Thursday, March 11, 2010

Fatal Horse Accident

A really sad story came in last night while at work. A Battle Ground woman was found dead after a horse returned to its boarding stable without a rider.

She was identified as Candace "Candy" Morrison, 57. Morrison was a music teacher at Hudson's Bay High School in Vancouver.

Another rider found the horse and she immediately began to search for the missing rider, going down a gravel road on Longview Timber property.

About one mile along, the rider found Morrison lying on the road. She had head trauma and was not wearing a riding helmet.

I don't know the lady, but my heart goes out to her family. I think anyone who has experience with horses knows the risks, but we chose to take them anyway. I started wearing a helmet 5 years ago and will never ride without one. I wish she had one on yesterday. It may have saved her life.

Monday, March 1, 2010


A package arrived on my doorstep on Saturday morning. It came from Minnesota, the return address bearing my dad's name. I opened it up and found this letter on top with a picture of my grandparents.


"All this things in here are over 100 years old. The horseshoe was made by your great grandpa in 1908. He was 14 years old. It was made at the stable at the lake. The horses had this kind of shoe so they could go out on the ice and pull ice blocks back. Great grandpa and great great grandpa would sell the ice in Perham and Wadena. The ice house in Wadena was two blocks from the farm."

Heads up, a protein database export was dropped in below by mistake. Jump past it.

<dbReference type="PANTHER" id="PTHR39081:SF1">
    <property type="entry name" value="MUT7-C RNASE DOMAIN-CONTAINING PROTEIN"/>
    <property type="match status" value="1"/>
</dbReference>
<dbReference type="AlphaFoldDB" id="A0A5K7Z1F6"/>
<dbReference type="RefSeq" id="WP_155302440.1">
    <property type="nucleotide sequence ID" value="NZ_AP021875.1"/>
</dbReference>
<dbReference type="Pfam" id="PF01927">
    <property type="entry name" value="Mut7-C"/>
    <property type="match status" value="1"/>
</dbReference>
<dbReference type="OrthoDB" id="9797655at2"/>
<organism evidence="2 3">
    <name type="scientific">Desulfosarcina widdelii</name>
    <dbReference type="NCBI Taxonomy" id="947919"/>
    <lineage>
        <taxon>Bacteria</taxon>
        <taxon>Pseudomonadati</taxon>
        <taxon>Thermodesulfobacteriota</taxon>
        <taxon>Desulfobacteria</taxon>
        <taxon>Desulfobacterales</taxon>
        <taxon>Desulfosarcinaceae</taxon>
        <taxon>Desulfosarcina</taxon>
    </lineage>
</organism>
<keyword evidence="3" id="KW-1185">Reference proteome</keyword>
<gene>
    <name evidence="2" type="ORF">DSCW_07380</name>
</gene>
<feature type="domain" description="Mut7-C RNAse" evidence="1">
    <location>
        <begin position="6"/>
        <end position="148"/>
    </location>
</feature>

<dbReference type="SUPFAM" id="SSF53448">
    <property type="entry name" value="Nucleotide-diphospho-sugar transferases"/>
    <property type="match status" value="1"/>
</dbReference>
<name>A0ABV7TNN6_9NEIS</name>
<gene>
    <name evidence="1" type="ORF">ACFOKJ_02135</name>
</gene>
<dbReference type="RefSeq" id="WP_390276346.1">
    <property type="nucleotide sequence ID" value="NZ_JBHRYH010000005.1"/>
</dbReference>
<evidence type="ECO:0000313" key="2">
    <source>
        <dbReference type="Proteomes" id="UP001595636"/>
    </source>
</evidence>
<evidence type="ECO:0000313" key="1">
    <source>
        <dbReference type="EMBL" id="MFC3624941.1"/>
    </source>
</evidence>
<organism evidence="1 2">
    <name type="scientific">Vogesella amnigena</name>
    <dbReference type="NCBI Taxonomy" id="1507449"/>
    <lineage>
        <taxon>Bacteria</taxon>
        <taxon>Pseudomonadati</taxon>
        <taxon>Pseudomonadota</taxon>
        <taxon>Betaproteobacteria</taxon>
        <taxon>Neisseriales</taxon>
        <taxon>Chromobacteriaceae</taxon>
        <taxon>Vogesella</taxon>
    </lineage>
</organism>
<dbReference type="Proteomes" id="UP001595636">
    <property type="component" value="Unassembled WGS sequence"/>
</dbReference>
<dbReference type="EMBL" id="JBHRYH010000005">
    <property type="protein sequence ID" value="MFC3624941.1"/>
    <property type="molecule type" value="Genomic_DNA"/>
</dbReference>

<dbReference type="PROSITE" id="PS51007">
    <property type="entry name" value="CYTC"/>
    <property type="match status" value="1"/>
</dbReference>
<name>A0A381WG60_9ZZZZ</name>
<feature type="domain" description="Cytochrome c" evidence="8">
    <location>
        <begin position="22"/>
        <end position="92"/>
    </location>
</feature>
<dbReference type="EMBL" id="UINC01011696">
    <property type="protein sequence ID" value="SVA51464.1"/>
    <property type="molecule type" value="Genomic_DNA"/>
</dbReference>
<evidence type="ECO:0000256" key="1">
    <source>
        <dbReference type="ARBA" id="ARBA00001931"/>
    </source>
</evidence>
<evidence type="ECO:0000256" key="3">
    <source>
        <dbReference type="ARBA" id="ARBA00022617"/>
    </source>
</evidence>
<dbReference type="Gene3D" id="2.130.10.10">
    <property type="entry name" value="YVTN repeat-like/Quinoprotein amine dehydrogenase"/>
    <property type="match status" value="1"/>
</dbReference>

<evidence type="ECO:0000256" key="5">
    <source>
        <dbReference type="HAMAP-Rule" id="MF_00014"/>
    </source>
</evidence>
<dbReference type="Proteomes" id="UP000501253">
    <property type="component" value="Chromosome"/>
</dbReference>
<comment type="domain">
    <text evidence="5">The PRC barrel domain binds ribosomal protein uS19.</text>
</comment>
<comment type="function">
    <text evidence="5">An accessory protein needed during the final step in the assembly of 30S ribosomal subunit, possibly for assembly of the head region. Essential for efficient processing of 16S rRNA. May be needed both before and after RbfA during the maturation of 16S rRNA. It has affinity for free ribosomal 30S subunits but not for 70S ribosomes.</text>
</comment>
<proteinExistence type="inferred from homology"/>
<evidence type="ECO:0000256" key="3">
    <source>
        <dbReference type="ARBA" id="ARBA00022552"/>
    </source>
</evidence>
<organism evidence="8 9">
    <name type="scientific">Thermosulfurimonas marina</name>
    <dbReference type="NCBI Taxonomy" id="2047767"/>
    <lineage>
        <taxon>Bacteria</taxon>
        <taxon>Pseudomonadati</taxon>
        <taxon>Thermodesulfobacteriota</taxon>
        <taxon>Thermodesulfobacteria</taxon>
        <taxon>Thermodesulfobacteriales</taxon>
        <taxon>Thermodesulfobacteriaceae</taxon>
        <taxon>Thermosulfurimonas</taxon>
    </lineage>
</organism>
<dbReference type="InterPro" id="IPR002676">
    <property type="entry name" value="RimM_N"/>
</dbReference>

I unpacked the box and found the horseshoe as described, an old lantern, some neat jars, and an old lock.

My dad and I have had a difficult relationship. It isn't always easy to love him and I work really hard at it. This package was so thoughtful and dear in so many different ways. I wondered what prompted him to do this. It was simple, but so meaningful. As I took the horseshoe out and held it, I knew in that one instant it will always be one of my favorite things.

Isn't it just amazing? Look at the size of it and the design. It now sits on my mantle above the fireplace. A simple, rusty old horseshoe that means so much.